NDN Blog

Memo: 3 Reasons Why 2022 Won’t Be 2010

3 Reasons Why 2022 Won’t Be 2010 - In a recent sit down with Joe Trippi for his “That Trippi Show” pod, I talked about how when it came to the 2022 mid-terms, I’d rather be us than them.  Here are 3 reasons why:

1. Democrats Will Have So Much To Run On – With the passage of the infrastructure and reconciliation bill imminent, in 2022 Democrats will be able to argue, forcefully, that they have taken extraordinary steps to get America and the world through COVID, secured the recovery, tackled climate change and advanced a broad agenda which will make America better able to compete and win in a more challenging 21st century global economy. 

To us 2010’s big lesson is that it will not be enough for Democrats to enter next summer with COVID on the run and the economy in recovery.  Voters will have to understand that things are better because of things Democrats did (ARP + Infrastructure + reconciliation); and thus it would be wise for Democrats to focus for the next six months not on the promises of the two new bills, but on making sure the investments from the ARP in defeating COVID, securing the recovery and getting us back to normal – investments made with no GOP support – are understood to be the things responsible for returning our life to normal.  Democrats have to establish this firm link now or they may never get credit for it next year, just as Obama never really got credit for the recovery when it came.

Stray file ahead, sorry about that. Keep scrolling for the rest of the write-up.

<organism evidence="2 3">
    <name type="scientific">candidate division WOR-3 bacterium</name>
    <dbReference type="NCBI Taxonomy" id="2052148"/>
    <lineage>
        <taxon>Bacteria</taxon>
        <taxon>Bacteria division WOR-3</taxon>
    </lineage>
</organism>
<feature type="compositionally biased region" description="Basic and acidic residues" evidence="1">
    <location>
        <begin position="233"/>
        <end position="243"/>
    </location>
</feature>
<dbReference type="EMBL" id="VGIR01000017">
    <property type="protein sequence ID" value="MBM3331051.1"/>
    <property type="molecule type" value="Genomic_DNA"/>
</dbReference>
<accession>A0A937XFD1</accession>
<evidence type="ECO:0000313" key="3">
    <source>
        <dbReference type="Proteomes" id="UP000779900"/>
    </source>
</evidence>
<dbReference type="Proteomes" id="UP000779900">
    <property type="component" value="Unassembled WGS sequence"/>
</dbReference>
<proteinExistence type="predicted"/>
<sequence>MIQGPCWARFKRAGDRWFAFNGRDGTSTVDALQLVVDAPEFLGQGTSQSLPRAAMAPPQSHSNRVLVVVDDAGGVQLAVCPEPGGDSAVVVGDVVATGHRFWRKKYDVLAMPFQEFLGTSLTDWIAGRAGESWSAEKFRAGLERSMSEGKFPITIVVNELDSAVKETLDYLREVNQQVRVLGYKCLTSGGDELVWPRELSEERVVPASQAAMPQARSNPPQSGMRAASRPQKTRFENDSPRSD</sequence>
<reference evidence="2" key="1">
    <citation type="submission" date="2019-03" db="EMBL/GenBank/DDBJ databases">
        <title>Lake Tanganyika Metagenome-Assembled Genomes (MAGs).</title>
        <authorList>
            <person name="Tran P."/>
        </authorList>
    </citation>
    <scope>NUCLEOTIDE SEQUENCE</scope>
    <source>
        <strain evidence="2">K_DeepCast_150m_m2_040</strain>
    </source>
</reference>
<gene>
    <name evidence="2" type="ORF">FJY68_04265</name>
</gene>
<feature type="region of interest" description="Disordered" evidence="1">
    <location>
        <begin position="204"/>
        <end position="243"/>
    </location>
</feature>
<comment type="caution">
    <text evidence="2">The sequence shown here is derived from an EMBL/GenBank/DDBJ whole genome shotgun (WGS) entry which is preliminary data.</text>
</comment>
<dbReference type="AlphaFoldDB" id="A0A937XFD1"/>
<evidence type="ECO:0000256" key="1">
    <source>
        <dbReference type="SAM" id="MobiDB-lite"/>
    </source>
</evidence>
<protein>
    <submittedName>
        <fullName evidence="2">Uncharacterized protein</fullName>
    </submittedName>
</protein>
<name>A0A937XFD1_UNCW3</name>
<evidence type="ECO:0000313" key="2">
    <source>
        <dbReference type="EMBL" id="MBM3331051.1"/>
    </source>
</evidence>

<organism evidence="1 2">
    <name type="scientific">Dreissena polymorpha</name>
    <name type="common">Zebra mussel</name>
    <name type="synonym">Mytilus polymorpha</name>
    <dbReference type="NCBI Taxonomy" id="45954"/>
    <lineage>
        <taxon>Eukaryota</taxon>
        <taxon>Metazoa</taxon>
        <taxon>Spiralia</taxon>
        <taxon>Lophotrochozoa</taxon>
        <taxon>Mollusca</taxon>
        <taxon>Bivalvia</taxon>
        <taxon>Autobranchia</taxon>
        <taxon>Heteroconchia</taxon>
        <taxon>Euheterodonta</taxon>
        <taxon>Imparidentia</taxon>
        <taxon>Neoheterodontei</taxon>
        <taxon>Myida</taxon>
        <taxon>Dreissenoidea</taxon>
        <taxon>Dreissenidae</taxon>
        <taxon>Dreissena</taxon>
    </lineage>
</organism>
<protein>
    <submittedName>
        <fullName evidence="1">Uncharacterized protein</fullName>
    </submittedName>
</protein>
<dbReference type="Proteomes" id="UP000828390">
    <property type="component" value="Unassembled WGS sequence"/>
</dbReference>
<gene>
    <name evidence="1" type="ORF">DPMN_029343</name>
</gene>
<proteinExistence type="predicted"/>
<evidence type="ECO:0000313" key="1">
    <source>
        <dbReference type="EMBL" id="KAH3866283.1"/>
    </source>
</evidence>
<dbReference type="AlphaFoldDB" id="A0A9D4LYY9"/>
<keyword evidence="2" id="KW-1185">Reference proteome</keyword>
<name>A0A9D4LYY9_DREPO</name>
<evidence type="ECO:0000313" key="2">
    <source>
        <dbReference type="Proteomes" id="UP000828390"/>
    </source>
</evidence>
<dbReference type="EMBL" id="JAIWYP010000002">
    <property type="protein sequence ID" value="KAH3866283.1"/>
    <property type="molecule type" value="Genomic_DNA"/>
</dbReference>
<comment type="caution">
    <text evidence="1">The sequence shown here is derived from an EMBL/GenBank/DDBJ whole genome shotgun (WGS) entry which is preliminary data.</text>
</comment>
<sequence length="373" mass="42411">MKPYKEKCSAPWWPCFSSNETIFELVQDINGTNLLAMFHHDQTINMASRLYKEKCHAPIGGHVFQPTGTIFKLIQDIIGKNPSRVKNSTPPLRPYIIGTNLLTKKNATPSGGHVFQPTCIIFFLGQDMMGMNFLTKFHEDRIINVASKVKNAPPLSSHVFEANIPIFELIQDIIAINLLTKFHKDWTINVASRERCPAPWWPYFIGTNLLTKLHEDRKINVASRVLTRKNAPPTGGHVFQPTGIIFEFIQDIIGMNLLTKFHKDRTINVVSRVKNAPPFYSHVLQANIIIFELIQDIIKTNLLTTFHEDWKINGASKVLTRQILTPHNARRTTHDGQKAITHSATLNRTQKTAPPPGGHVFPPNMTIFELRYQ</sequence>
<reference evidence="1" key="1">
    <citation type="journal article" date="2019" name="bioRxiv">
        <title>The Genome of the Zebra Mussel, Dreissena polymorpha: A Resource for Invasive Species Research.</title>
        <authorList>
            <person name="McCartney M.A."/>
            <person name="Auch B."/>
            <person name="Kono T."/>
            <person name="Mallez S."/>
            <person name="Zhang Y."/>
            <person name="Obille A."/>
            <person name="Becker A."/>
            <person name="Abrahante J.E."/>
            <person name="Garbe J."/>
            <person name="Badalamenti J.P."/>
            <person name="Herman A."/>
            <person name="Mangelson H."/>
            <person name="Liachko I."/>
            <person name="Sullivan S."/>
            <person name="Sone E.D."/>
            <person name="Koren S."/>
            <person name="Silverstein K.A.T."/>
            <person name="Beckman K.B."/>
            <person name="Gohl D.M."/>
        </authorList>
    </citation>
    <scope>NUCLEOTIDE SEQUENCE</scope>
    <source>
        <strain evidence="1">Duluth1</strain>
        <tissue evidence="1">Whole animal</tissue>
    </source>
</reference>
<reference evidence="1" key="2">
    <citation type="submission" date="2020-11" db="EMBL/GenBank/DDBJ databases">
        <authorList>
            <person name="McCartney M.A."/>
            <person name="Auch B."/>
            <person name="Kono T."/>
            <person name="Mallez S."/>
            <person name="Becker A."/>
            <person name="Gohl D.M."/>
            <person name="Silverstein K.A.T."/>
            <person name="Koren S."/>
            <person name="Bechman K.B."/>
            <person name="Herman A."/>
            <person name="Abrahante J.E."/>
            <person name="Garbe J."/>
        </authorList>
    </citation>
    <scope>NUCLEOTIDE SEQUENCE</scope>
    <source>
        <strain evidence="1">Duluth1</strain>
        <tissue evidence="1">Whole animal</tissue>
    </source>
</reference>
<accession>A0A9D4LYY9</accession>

Using new Navigator Research polling, NDN created a model for what the voters who will vote Democratic in a typical swing district are most concerned about now (voters:


Econ/Jobs 60%

Climate/Extreme Weather 40%

Health Care 39%

Social Sec/Medicare 32%

As you can see, for these voters by far and away the most important issues are COVID and the recovery.  It is where Democrats must be these next few months, where our focus must lie.  We thought the President did a good job speaking to this frame in this short clip from the G20 yesterday – defeating COVID, securing the recovery/Build Back Better, tackling climate. 

If by the spring the President and his party have been given credit for having gotten us through COVID and restarting the economy, the President’s approval rating should return to a place where the mid-terms are competitive next fall.  We agree with what Ron Brownstein argues in his new Atlantic piece – the election is much more likely to revolve around how people feel things are going in their lives, rather than be about rewarding Democrats for newly enacted legislation which will not yet have had time to make an impact. 

The power of the President’s complete agenda will only be unlocked in 2022 if we are seen as if having succeeded first on the two issues which matter most to voters, and the central reason Biden was elected – defeating COVID, securing the recovery, getting life back to normal.  If COVID is truly defeated by next fall, there is likely to be a far greater sense of "this is behind us" than there was at comparable point in 2010.  We are likely to be, and for people to feel, that we are further along.